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Tag: suicide prevention
This year at Holman in Atmore, Alabama, there have been five suicides in its segregation unit – more suicides or homicides than in its population. The latest was a mentally ill young man in his 20s. The conditions in the Administrative Segregation housing wings at the H.H. Coffield Unit located at Tennessee Colony, Texas are horrible, and these conditions have driven prisoners to suicide, approximately 13 deaths just this year! We need the broadest exposure of this horrifying trend.
The No New SF Jail Coalition has been selected to receive the prestigious Hero Award by the San Francisco Human Rights Commission and its Equity Advisory Committee. The coalition celebrated a monumental victory last December, when, after years of community organizing and advocacy, they persuaded the Board of Supervisors to reject plans for a new jail in San Francisco.
Erika Rocha was 35 years old and one day away from her Youth Parole Hearing on April 15, 2016, when she committed suicide at the California Institution for Women (CIW) in Corona. Since her death, the suicide crisis at CIW has only worsened. On June 1, yet another young woman of color died at CIW. Her name is Shaylene Graves and she was 27 years old and six weeks away from returning home to her loving son, family and friends.
Guards have been jarringly waking prisoners every 30 minutes on death row at the Central California Women’s Facility since May 2014, and in the Pelican Bay SHU since Aug. 2, 2015, for so-called “security/welfare checks.” This is serious, ongoing sleep deprivation which is torture. These checks may also be harming people in other prisons; PB SHU and CCWF death row is where we have heard the most complaints.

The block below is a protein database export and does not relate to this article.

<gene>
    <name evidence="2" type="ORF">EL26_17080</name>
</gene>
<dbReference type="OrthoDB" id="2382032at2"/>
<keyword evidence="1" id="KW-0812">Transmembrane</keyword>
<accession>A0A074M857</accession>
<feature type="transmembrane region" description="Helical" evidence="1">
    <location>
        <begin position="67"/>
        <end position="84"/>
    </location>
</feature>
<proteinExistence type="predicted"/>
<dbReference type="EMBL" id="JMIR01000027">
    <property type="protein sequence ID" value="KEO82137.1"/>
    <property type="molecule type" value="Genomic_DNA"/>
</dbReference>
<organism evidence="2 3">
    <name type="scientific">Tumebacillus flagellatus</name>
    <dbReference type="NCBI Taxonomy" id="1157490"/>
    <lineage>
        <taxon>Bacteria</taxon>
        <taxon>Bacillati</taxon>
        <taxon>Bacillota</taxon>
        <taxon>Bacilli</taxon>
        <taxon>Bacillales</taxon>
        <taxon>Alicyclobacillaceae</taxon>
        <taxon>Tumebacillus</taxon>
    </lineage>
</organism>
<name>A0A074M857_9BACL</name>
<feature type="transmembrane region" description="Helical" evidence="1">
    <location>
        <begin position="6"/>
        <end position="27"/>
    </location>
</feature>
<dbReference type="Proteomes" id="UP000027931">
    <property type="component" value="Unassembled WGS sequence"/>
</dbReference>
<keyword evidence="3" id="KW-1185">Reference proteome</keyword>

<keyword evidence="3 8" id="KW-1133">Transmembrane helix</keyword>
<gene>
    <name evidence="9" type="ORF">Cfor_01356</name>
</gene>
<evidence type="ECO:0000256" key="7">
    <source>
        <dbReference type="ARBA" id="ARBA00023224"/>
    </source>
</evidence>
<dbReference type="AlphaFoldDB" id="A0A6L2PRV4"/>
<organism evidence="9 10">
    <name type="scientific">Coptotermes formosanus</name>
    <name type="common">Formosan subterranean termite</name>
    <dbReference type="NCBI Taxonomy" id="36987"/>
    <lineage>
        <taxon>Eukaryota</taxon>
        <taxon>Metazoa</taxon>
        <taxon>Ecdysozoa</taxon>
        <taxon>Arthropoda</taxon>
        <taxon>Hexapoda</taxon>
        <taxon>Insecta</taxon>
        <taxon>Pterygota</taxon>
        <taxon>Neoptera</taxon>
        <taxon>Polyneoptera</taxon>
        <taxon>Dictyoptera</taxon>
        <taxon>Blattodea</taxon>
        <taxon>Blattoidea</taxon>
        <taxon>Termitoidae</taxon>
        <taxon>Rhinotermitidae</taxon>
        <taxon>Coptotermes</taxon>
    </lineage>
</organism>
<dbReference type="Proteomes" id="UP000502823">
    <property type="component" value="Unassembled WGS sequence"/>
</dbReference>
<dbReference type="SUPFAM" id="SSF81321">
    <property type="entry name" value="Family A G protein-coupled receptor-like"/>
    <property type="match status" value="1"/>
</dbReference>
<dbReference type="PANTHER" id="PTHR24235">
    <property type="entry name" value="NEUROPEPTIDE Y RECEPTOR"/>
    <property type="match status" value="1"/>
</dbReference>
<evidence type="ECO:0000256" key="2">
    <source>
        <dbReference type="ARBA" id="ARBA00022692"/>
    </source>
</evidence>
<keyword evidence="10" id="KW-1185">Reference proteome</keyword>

Gov. Jerry Brown’s bid to end federal control over the state prison system’s mental health system was denied in federal court. Judge Karlton determined that “systemic failures persist in the form of inadequate suicide prevention measures, excessive administrative segregation of the mentally ill, lack of timely access to adequate care, insufficient treatment space and access to beds, and unmet staffing needs.”
Second Chance is a unique program at City College of San Francisco that provides academic and other services to parolees. It's the birth child of the Extended Opportunity Program or, as one of its founding fathers calls it, the Experienced Oppressed People’s Program, hard won by Third World students in the '60s.